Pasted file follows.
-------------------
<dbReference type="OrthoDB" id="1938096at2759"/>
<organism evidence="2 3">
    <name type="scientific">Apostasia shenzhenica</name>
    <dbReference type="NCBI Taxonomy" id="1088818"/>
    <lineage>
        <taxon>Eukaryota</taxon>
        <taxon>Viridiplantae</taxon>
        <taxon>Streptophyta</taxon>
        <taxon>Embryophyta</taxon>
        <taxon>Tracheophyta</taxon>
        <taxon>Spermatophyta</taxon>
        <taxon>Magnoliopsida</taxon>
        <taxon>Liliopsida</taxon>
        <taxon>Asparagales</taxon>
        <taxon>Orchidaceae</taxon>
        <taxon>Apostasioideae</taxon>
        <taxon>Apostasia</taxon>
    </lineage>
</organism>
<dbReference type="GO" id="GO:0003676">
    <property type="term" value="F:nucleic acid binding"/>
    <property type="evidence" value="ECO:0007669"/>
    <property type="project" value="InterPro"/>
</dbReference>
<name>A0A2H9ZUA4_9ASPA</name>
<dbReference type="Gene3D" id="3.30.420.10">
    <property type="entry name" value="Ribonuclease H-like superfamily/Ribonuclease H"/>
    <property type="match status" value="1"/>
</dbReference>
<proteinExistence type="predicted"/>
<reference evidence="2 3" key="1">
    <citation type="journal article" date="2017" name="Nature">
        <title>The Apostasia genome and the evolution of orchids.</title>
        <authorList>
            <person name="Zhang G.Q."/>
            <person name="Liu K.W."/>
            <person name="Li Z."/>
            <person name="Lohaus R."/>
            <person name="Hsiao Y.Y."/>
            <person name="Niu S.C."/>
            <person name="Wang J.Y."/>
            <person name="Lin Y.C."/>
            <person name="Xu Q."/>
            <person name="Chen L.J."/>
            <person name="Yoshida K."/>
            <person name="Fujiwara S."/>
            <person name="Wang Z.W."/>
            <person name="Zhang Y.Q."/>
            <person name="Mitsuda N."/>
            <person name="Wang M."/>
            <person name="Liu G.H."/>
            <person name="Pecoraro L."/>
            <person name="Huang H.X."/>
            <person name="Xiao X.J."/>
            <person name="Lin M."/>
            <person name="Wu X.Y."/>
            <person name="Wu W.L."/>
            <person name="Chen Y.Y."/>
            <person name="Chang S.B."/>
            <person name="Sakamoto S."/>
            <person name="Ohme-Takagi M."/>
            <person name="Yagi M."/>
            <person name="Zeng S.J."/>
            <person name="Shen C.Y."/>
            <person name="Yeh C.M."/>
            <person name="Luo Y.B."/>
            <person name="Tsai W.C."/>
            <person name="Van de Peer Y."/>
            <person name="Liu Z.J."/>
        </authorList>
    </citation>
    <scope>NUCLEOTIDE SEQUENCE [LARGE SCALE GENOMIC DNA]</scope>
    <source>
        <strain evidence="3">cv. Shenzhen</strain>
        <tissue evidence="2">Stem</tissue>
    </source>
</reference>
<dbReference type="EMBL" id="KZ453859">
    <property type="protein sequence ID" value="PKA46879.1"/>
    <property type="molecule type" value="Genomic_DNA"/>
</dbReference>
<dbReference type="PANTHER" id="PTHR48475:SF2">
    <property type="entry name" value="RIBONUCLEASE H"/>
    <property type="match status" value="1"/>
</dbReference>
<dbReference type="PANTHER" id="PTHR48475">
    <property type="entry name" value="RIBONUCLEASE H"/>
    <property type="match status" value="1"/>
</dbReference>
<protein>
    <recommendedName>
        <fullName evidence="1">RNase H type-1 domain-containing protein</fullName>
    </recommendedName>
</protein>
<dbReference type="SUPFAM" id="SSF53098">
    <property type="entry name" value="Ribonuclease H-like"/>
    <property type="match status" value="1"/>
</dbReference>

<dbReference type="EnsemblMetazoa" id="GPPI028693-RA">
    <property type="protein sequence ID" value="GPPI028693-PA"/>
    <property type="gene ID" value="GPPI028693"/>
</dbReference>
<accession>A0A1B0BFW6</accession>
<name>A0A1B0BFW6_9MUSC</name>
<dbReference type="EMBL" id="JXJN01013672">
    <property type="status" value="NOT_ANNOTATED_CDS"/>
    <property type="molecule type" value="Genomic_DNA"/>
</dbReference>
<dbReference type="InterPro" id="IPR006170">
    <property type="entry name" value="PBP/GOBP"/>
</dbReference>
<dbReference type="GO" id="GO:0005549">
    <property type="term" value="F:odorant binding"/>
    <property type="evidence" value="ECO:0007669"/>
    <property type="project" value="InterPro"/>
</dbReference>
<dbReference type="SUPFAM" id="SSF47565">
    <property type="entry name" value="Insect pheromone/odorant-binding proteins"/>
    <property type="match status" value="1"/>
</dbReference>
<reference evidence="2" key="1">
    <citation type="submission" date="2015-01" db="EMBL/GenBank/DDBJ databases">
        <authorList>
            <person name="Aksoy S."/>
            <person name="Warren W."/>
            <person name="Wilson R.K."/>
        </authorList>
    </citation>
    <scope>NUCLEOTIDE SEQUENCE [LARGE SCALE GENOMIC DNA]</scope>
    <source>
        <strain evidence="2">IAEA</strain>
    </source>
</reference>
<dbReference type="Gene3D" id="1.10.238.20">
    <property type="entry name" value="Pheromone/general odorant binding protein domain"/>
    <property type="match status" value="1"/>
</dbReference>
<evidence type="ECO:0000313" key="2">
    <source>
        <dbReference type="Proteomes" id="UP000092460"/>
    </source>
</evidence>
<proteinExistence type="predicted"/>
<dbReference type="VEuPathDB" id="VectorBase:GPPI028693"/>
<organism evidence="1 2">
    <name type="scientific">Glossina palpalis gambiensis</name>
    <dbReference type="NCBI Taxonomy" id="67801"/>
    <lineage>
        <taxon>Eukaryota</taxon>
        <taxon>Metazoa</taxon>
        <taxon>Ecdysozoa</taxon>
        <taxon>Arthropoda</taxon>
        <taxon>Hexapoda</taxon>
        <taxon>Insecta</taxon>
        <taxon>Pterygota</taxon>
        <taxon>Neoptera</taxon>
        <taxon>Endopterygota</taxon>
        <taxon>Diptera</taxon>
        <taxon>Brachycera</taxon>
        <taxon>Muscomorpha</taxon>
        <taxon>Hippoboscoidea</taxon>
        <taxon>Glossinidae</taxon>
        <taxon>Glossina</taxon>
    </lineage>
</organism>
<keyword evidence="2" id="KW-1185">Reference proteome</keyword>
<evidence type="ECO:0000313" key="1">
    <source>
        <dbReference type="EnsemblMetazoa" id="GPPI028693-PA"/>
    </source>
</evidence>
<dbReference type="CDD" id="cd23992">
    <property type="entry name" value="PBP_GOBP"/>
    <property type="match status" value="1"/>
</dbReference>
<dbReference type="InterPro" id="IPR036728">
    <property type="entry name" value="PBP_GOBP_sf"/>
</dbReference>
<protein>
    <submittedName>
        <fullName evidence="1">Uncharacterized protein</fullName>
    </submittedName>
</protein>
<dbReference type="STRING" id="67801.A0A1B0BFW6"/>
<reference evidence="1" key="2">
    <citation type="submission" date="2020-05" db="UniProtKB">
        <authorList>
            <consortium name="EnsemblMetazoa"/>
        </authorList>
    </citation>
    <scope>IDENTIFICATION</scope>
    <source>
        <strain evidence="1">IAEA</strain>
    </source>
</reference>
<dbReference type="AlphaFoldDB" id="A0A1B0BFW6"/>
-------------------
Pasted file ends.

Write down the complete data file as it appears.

<dbReference type="OrthoDB" id="1938096at2759"/>
<organism evidence="2 3">
    <name type="scientific">Apostasia shenzhenica</name>
    <dbReference type="NCBI Taxonomy" id="1088818"/>
    <lineage>
        <taxon>Eukaryota</taxon>
        <taxon>Viridiplantae</taxon>
        <taxon>Streptophyta</taxon>
        <taxon>Embryophyta</taxon>
        <taxon>Tracheophyta</taxon>
        <taxon>Spermatophyta</taxon>
        <taxon>Magnoliopsida</taxon>
        <taxon>Liliopsida</taxon>
        <taxon>Asparagales</taxon>
        <taxon>Orchidaceae</taxon>
        <taxon>Apostasioideae</taxon>
        <taxon>Apostasia</taxon>
    </lineage>
</organism>
<dbReference type="GO" id="GO:0003676">
    <property type="term" value="F:nucleic acid binding"/>
    <property type="evidence" value="ECO:0007669"/>
    <property type="project" value="InterPro"/>
</dbReference>
<name>A0A2H9ZUA4_9ASPA</name>
<dbReference type="Gene3D" id="3.30.420.10">
    <property type="entry name" value="Ribonuclease H-like superfamily/Ribonuclease H"/>
    <property type="match status" value="1"/>
</dbReference>
<proteinExistence type="predicted"/>
<reference evidence="2 3" key="1">
    <citation type="journal article" date="2017" name="Nature">
        <title>The Apostasia genome and the evolution of orchids.</title>
        <authorList>
            <person name="Zhang G.Q."/>
            <person name="Liu K.W."/>
            <person name="Li Z."/>
            <person name="Lohaus R."/>
            <person name="Hsiao Y.Y."/>
            <person name="Niu S.C."/>
            <person name="Wang J.Y."/>
            <person name="Lin Y.C."/>
            <person name="Xu Q."/>
            <person name="Chen L.J."/>
            <person name="Yoshida K."/>
            <person name="Fujiwara S."/>
            <person name="Wang Z.W."/>
            <person name="Zhang Y.Q."/>
            <person name="Mitsuda N."/>
            <person name="Wang M."/>
            <person name="Liu G.H."/>
            <person name="Pecoraro L."/>
            <person name="Huang H.X."/>
            <person name="Xiao X.J."/>
            <person name="Lin M."/>
            <person name="Wu X.Y."/>
            <person name="Wu W.L."/>
            <person name="Chen Y.Y."/>
            <person name="Chang S.B."/>
            <person name="Sakamoto S."/>
            <person name="Ohme-Takagi M."/>
            <person name="Yagi M."/>
            <person name="Zeng S.J."/>
            <person name="Shen C.Y."/>
            <person name="Yeh C.M."/>
            <person name="Luo Y.B."/>
            <person name="Tsai W.C."/>
            <person name="Van de Peer Y."/>
            <person name="Liu Z.J."/>
        </authorList>
    </citation>
    <scope>NUCLEOTIDE SEQUENCE [LARGE SCALE GENOMIC DNA]</scope>
    <source>
        <strain evidence="3">cv. Shenzhen</strain>
        <tissue evidence="2">Stem</tissue>
    </source>
</reference>
<dbReference type="EMBL" id="KZ453859">
    <property type="protein sequence ID" value="PKA46879.1"/>
    <property type="molecule type" value="Genomic_DNA"/>
</dbReference>
<dbReference type="PANTHER" id="PTHR48475:SF2">
    <property type="entry name" value="RIBONUCLEASE H"/>
    <property type="match status" value="1"/>
</dbReference>
<dbReference type="PANTHER" id="PTHR48475">
    <property type="entry name" value="RIBONUCLEASE H"/>
    <property type="match status" value="1"/>
</dbReference>
<protein>
    <recommendedName>
        <fullName evidence="1">RNase H type-1 domain-containing protein</fullName>
    </recommendedName>
</protein>
<dbReference type="SUPFAM" id="SSF53098">
    <property type="entry name" value="Ribonuclease H-like"/>
    <property type="match status" value="1"/>
</dbReference>

<dbReference type="EnsemblMetazoa" id="GPPI028693-RA">
    <property type="protein sequence ID" value="GPPI028693-PA"/>
    <property type="gene ID" value="GPPI028693"/>
</dbReference>
<accession>A0A1B0BFW6</accession>
<name>A0A1B0BFW6_9MUSC</name>
<dbReference type="EMBL" id="JXJN01013672">
    <property type="status" value="NOT_ANNOTATED_CDS"/>
    <property type="molecule type" value="Genomic_DNA"/>
</dbReference>
<dbReference type="InterPro" id="IPR006170">
    <property type="entry name" value="PBP/GOBP"/>
</dbReference>
<dbReference type="GO" id="GO:0005549">
    <property type="term" value="F:odorant binding"/>
    <property type="evidence" value="ECO:0007669"/>
    <property type="project" value="InterPro"/>
</dbReference>
<dbReference type="SUPFAM" id="SSF47565">
    <property type="entry name" value="Insect pheromone/odorant-binding proteins"/>
    <property type="match status" value="1"/>
</dbReference>
<reference evidence="2" key="1">
    <citation type="submission" date="2015-01" db="EMBL/GenBank/DDBJ databases">
        <authorList>
            <person name="Aksoy S."/>
            <person name="Warren W."/>
            <person name="Wilson R.K."/>
        </authorList>
    </citation>
    <scope>NUCLEOTIDE SEQUENCE [LARGE SCALE GENOMIC DNA]</scope>
    <source>
        <strain evidence="2">IAEA</strain>
    </source>
</reference>
<dbReference type="Gene3D" id="1.10.238.20">
    <property type="entry name" value="Pheromone/general odorant binding protein domain"/>
    <property type="match status" value="1"/>
</dbReference>
<evidence type="ECO:0000313" key="2">
    <source>
        <dbReference type="Proteomes" id="UP000092460"/>
    </source>
</evidence>
<proteinExistence type="predicted"/>
<dbReference type="VEuPathDB" id="VectorBase:GPPI028693"/>
<organism evidence="1 2">
    <name type="scientific">Glossina palpalis gambiensis</name>
    <dbReference type="NCBI Taxonomy" id="67801"/>
    <lineage>
        <taxon>Eukaryota</taxon>
        <taxon>Metazoa</taxon>
        <taxon>Ecdysozoa</taxon>
        <taxon>Arthropoda</taxon>
        <taxon>Hexapoda</taxon>
        <taxon>Insecta</taxon>
        <taxon>Pterygota</taxon>
        <taxon>Neoptera</taxon>
        <taxon>Endopterygota</taxon>
        <taxon>Diptera</taxon>
        <taxon>Brachycera</taxon>
        <taxon>Muscomorpha</taxon>
        <taxon>Hippoboscoidea</taxon>
        <taxon>Glossinidae</taxon>
        <taxon>Glossina</taxon>
    </lineage>
</organism>
<keyword evidence="2" id="KW-1185">Reference proteome</keyword>
<evidence type="ECO:0000313" key="1">
    <source>
        <dbReference type="EnsemblMetazoa" id="GPPI028693-PA"/>
    </source>
</evidence>
<dbReference type="CDD" id="cd23992">
    <property type="entry name" value="PBP_GOBP"/>
    <property type="match status" value="1"/>
</dbReference>
<dbReference type="InterPro" id="IPR036728">
    <property type="entry name" value="PBP_GOBP_sf"/>
</dbReference>
<protein>
    <submittedName>
        <fullName evidence="1">Uncharacterized protein</fullName>
    </submittedName>
</protein>
<dbReference type="STRING" id="67801.A0A1B0BFW6"/>
<reference evidence="1" key="2">
    <citation type="submission" date="2020-05" db="UniProtKB">
        <authorList>
            <consortium name="EnsemblMetazoa"/>
        </authorList>
    </citation>
    <scope>IDENTIFICATION</scope>
    <source>
        <strain evidence="1">IAEA</strain>
    </source>
</reference>
<dbReference type="AlphaFoldDB" id="A0A1B0BFW6"/>